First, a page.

On the train this morning I stood next to a man reading the same book I was reading and on the same page. The book was published over a decade ago and over 700 pages in total so I thought that was some coincidence. I read looking over at his book for a while. It was difficult because I had on my reading glasses, but I could tell it was the same page. The doors closed after our last stop and he was still there.
I began, slowly, nearly mumbling, to read aloud from the next page — just ahead of him. I gradually raised my voice to something like conversation level, such as it is on a New York City Subway train.
As I read I looked over at him to gauge any reaction. I wanted to see if — I having read the next page for him — he felt familiar with the text, you know, like deja vu.
He didn’t seem to notice.
I read on, but at the next page, I waited. Someone in front of me looked relieved that I had stopped. I suppose that sort of thing could be annoying, but people do talk on the train.
As he turned the page, I began again. This time firmly in a conversational voice. By the end of the page I slightly emerged from my monotonic voice to reading ever so slightly as though I were the characters in the book; reading the dialogue as them.
I came to the end of the next page and expected to have to wait, but he was right with me and turned the page. He was reading along! I read silently when the train doors stopped at the next stop. We were not yet at Delancy street where the doors we were both leaning on would open. The doors closed. The train was getting more crowded, but we both remained next to one another with our books chest high before us. His bookmark was tucked into a later page, his bag, a small black shoulder bag like you’ll find any commuter in New York carrying.
As we both flipped the page, I began reading again, no louder than before, but now he joined in with me, like we were a duo on stage. By the time we came mid-page, I could hear another voice and the same words. And another and yet another. While some read in monotone, another would read in voice, but all in perfect synchronization. The train was too crowded now to see who it might be and it certainly wasn’t anyone around me. We all read…
“Looking up at the dawn stars from the bottom of a well was a special experience very different from looking at the full, starry sky on a mountaintop, as if my mind — my self — my very existence — were firmly bonded through my narrow window to each one of those stars in the sky. I felt a deep sense of intimacy toward them: they were my stars, visible to no one but me, down here in the dark well. I embraced them as my own, and they in turn showered me with a kind of energy and warmth.”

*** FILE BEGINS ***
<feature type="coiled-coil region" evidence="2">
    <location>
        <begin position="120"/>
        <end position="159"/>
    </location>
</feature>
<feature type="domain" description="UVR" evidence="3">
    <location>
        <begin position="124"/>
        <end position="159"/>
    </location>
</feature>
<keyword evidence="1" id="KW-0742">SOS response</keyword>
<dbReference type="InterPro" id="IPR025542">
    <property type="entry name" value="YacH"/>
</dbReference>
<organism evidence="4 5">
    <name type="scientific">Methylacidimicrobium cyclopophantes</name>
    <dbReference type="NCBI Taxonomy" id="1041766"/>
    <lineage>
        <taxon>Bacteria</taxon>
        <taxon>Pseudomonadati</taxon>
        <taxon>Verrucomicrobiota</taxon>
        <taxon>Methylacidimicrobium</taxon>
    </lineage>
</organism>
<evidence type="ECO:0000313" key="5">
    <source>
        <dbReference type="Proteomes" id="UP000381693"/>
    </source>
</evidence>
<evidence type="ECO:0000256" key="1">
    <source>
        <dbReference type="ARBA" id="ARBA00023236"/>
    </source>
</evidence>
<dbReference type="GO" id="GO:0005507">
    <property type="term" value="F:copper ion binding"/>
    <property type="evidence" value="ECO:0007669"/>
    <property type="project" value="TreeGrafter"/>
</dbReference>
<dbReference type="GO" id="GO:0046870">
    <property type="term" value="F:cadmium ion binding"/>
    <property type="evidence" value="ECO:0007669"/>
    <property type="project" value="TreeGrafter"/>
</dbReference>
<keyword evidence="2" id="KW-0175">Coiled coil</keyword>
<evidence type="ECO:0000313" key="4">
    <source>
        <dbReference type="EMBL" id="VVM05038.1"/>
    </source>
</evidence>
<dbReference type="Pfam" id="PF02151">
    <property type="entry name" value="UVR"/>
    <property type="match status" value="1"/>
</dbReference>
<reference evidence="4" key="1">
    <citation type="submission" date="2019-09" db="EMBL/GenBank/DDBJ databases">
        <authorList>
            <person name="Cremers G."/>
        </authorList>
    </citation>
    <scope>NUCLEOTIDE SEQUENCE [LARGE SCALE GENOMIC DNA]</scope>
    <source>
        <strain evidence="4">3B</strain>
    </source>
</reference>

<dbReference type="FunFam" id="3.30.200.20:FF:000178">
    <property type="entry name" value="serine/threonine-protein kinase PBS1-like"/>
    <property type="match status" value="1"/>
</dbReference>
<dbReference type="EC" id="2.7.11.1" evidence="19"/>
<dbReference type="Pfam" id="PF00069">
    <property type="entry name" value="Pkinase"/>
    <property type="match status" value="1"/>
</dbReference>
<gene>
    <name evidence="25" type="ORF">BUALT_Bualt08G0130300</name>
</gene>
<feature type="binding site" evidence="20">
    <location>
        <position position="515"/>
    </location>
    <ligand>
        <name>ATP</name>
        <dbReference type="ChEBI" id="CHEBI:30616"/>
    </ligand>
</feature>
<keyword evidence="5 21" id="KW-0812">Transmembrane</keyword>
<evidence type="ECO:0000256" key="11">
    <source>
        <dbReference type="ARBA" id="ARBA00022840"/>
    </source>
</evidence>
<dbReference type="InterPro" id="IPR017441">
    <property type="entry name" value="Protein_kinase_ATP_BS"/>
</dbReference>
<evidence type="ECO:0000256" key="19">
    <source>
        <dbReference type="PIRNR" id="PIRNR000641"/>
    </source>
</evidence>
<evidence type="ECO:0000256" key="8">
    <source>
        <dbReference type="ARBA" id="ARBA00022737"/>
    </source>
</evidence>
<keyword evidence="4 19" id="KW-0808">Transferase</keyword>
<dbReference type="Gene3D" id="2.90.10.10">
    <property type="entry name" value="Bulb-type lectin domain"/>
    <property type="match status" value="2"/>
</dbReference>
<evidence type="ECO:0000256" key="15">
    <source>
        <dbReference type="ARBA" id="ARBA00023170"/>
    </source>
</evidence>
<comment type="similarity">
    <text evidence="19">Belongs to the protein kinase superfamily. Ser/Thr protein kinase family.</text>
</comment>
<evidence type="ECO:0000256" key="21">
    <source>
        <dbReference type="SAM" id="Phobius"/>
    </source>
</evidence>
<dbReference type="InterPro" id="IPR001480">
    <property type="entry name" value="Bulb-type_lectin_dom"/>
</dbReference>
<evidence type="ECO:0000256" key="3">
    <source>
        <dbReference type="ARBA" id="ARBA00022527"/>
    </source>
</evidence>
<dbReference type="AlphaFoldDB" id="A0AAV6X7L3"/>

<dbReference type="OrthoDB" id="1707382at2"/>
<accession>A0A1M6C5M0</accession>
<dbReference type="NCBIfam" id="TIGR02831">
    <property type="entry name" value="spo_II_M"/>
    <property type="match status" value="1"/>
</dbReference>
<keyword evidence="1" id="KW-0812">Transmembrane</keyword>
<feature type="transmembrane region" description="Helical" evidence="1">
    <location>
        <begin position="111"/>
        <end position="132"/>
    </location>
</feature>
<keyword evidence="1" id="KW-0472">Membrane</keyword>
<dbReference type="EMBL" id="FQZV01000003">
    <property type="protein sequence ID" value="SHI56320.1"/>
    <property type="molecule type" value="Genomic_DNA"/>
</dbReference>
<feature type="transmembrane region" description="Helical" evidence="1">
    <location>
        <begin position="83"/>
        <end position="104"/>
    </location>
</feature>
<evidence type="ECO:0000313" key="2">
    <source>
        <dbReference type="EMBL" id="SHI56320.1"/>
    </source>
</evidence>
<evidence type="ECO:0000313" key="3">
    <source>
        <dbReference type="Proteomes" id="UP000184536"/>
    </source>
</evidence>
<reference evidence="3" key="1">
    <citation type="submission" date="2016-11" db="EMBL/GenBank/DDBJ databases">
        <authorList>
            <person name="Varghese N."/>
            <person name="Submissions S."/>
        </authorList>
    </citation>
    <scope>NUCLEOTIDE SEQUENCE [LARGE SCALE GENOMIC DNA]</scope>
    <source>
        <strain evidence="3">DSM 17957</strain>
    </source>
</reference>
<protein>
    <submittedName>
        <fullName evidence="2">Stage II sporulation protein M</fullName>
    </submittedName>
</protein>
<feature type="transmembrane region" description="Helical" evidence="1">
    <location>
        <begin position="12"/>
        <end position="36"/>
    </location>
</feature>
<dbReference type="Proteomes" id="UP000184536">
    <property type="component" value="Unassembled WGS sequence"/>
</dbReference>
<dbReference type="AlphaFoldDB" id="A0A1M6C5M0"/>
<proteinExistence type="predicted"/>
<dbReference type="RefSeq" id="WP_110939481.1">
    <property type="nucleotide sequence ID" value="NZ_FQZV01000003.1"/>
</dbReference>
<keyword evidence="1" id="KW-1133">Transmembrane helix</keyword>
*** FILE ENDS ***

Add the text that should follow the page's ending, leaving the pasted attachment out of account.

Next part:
The book’s intensity made our public display embarrassing. I could see a few people looking around, one set of eyes raised, but mostly everyone was going on with their day, trying to read their papers. I couldn’t look away but for a moment because I had to keep reading to keep up the harmony in that car at that moment.
My discomfort with the situation, the situation I had started, was betrayed when we got to “May Kasahara” speaking and I couldn’t raise my voice to the pitch that I thought this teenage girl should have. Someone in the car nailed it though and you would swear you were at the bottom of the well with May tauntingly threatening to leave you there to die, precisely because no one would realize you were gone.
At the next stop we all stopped. Not many people got off, the makeup of the passengers didn’t change much. It took a moment for everyone to begin again and I realized they were waiting for me as I looked at the new passengers. They somehow seemed to be intruding to me, not that I cared, but I didn’t like having new people on the train. By now I had forgotten about the man next to me, although he was still reading, last I could recall. I slowly looked down at the page as though having finished a salient thought in a speech and wanted the words to resonate before I began again. I tried reading faster to see if I really could make everyone go with me, but it seemed as though once I started everyone was together and I but a bit player.
There was something shrill and distant about the next passage because no one read it but the woman who had gotten May Kasahara so right before:
“’Hi there, Mr. Wind-Up Bird’”
[everyone chimed in to say “said May Kasahara”]
“‘Are you still alive?’ Mr Wind-up Bird? Answer if you’re still alive.”’
As those words echoed throughout the car, for by now no one else spoke, the doors next to me opened. It was Delancy street, the only place the doors open on my commute on that side until I get to my stop. The man next to me backed off the train, turned and slid his book into his shoulder bag in one motion as others began to flood the train. I was in the way because I did nothing but watch him. Someone sneered at me as I realized I needed to move, so I grabbed my backpack from between my feet and moved into the center of the car. It was difficult to even open my book because someone was at my back and each of my elbows and I hovered over a very large woman with a shopping bag at her feet and a man next to her leaning forward for room against her brawny shoulders. I managed to coax my finger into the page where I left it and began to read, silently.